If we are what we eat, how many calories is that? Find out what the FDA is proposing.
Recently, while standing in line at Starbucks for my morning coffee, I thought it would be nice to have little bite of something as well. I peered into the curved glass case averting my eyes from the glazed black and white cookies in a valiant effort to find a healthier, less frosted option. A nice croissant seemed to fit the bill until I noticed a small sign next to the plate: Butter Croissant 440 Calories.
440 calories! That’s equivalent to a Double Cheeseburger from McDonald’s–and far less satisfying–in my opinion at least.
I was so glad that Starbucks had posted the nutritional information of everything in that case. I was only assuming that the croissant was a healthy option. The little sign made it possible for me to make a fact-based food choice. The fruit cup, please!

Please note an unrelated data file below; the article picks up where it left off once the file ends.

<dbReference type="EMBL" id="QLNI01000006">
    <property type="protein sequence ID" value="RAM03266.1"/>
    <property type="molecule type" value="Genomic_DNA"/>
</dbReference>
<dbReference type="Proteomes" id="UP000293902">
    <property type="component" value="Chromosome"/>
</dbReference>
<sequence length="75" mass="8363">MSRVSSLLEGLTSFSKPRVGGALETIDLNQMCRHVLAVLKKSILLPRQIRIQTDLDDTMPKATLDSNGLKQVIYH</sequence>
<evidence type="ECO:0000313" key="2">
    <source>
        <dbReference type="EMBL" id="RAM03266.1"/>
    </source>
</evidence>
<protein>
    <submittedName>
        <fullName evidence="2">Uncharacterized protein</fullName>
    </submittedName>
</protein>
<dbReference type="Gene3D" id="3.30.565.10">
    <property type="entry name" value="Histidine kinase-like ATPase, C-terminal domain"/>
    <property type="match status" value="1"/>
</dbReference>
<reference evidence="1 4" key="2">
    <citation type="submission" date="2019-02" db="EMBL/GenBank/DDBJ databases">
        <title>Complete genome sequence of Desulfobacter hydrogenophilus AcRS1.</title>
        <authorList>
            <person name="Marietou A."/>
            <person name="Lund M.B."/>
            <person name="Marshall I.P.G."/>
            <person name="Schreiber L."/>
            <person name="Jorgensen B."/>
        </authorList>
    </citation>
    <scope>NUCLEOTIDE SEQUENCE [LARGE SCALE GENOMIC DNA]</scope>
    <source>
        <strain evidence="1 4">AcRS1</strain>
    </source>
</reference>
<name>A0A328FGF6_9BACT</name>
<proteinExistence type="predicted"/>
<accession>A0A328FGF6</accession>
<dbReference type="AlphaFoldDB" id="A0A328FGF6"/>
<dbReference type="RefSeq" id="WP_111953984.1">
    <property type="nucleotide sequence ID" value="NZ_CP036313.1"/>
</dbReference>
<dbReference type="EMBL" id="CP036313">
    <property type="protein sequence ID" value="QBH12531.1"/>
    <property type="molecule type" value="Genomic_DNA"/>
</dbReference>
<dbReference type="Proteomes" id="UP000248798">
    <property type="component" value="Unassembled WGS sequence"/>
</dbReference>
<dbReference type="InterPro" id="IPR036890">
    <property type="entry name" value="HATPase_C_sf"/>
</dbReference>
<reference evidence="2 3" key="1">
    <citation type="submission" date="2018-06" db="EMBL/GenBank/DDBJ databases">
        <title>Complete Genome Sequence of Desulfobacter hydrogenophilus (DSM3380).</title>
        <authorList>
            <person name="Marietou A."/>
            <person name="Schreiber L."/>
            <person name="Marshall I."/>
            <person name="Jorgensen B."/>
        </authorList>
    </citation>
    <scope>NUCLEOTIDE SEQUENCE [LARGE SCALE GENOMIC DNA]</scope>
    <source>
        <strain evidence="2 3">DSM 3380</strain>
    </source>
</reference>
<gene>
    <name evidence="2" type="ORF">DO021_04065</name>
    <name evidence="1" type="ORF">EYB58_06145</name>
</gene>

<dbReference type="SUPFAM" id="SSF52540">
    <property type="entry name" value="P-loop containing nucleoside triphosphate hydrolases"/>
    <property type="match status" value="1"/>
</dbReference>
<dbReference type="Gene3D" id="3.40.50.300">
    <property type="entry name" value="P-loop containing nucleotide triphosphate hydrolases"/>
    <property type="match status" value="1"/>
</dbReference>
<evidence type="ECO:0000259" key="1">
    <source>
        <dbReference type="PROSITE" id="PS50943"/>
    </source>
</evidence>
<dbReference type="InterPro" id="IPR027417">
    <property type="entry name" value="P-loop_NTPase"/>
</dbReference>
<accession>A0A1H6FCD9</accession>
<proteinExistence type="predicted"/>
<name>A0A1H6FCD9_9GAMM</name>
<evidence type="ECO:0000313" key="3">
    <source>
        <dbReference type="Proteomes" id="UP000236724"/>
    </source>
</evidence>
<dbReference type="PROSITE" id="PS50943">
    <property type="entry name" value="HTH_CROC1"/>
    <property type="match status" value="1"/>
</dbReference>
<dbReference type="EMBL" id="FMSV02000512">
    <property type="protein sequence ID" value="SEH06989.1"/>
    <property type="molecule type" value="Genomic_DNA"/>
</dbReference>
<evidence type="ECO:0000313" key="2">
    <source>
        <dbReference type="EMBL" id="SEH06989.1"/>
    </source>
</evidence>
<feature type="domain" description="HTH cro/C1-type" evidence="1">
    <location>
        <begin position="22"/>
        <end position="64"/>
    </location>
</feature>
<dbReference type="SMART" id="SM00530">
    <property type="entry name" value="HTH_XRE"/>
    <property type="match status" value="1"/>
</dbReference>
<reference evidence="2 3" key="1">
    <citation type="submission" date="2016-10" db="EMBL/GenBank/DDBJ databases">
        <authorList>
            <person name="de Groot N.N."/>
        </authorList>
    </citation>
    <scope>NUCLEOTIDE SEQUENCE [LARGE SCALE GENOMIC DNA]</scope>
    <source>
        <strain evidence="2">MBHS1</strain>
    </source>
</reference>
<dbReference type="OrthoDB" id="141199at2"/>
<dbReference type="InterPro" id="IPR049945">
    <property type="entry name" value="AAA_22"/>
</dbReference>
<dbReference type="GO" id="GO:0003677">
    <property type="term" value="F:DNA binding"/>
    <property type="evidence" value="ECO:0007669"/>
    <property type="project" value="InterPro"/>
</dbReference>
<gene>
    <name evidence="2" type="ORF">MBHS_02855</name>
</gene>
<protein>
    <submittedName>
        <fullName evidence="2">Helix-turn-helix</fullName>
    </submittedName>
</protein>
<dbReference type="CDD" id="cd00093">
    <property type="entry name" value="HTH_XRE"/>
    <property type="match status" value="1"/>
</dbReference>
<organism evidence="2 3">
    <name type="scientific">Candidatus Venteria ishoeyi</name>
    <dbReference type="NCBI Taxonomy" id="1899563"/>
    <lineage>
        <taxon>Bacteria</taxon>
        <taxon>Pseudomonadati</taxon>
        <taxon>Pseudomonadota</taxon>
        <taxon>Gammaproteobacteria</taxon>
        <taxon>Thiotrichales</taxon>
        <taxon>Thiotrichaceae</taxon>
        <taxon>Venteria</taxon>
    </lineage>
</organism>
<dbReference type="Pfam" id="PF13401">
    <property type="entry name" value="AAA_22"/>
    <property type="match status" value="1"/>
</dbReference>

Starbucks isn’t the only place that’s begun to post calories. Cities like New York and Seattle already have laws in place that require all restaurants to post nutritional information on their menus, and the FDA has recently proposed legislation that could be bring the same laws to your town.
If passed, the law will require 280,000 establishments across the country to include nutritional information on their menus so diners can make informed choices about what they are ordering. This doesn’t include alcohol. (Does that mean there are no calories in a Pina Colada?)
Legislation like this is not surprising considering the growing trend in consumer demand for more information about their food. People want to know where it’s coming from and what is in it. They also want the option to have fresh, whole foods everywhere they go, not just the grocery store.
Philadelphia, where the National Constitution Center is located, has been taking it’s own measures to help meet that demand as detailed here by Mark Bittman of the New York Times.
What do you think? Do you want to know the nutritional information of the food you’re eating or is ignorance bliss?